Doctors should not pretend that they are experts in how society should be run.
Dear All ... Thank you for taking the time to write.
Yes, it makes perfect sense that MDs would have an important say in access to care via coverage. The main points I tried to make were that the more distant from our mission of health provision and the less we know about a policy (MDs are not training in economic policy), the more questionable our involvement becomes. Is it a wise trade-off, then, to take energy we take away from patients.
As for specific, partisan legislation, some could argue that it is worth the AMA taking a stand. The AMA did that with the ACA and got burned (lost membership and was seen as politicized). I think that organizations purporting to represent all doctors, should stay away from endorsing legislation. MDs can do that as private citizens or form interest groups (there is already Physicians for a National Health Program). Sure, they policitized themselves even then but they are not presuming to represent all doctors. Thanks again to everyone for responding to the piece.
Dear David O - much appreciated.
This debate mirrors exactly the attempts of the SJW to make social justice issues a part of the science policies needed to combat climate change. Social justice and science policy must be kept separate for these reasons: social justice is an ARBITRARY concept, based on political ideology, and as such is open to debate,dissent, definition and alternative proposals. Science is based on objective evidence, confirmation, replication and eventually consensus and is NON ARBITRARY. To rely on social justice ideology to solve scientific problems would be like relying on superstition and conspiracy theories rather than on doctors and medical research to combat the corona virus. A public consensus on social justice matters would take too much time to be found and implemented in any case, and failure to involve the public would take into the Stalinist realm of the last century, where political ideology supplanted impartial science and Lysenkoism threw the soviet union into scientific Dark Ages.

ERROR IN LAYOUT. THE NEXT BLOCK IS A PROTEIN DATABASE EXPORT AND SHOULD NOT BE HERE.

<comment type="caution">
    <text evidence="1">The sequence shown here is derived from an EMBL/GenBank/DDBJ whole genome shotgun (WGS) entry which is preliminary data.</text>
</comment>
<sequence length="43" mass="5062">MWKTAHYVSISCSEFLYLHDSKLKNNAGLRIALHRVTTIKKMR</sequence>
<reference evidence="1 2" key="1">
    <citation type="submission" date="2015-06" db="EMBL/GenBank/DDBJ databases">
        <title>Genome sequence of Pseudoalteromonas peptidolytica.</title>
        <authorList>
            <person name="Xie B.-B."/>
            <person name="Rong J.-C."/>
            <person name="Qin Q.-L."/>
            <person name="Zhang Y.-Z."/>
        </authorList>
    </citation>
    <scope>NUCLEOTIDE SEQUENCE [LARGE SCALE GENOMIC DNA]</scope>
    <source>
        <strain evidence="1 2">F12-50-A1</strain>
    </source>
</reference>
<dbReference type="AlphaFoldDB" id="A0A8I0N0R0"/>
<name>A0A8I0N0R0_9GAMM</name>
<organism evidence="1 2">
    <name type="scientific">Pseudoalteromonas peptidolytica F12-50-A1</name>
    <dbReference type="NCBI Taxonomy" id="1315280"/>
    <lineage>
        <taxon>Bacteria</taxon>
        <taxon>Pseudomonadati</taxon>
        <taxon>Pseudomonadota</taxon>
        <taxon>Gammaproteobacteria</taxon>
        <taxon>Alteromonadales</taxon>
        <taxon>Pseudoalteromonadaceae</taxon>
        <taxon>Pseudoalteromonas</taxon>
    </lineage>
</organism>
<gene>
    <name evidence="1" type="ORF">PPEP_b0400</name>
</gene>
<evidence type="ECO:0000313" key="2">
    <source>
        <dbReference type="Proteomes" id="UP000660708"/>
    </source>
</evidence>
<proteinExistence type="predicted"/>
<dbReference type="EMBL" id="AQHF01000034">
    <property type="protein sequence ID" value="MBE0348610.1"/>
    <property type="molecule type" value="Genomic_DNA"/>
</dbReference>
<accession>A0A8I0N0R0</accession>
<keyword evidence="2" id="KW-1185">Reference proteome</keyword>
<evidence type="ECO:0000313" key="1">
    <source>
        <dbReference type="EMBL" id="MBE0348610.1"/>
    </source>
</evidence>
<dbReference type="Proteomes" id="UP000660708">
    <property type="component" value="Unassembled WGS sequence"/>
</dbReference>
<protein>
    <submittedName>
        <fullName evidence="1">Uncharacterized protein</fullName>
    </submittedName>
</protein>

Thank you for the article. I greatly appreciate views that don’t toe the line of the liberal left and so offer a broader educating view.
I don't think we disagree, but the subtitle of your article is provocative : "Doctors should not pretend that they are experts in how society should be run". We don't "pretend" we are experts when we, for example, ask parents during a well-child check if there are any guns in the home and how they keep things safe. However, this has been construed (in Florida, for example) as an overly intrusive and political question to ask. We don't "pretend" we are experts when we question the wisdom of reduced Covid-19 testing to only the sickest people. And we don't "pretend" we are experts when we question the value to society of allowing fully 30 million people to be uninsured, thus guaranteeing heavy burdens on ERs and the rest of society which needs to foot this bill. So my point is that we physicians have direct experience of the ways in which social policies affect people's health, and it would be negligent for us not to communicate these views. We do not really have time to "implement" policies, merely to advocate for reform. Couching us as "pretenders" is harmful, demeaning and denigrating to people who have devoted their entire lives to trying to improve humanity.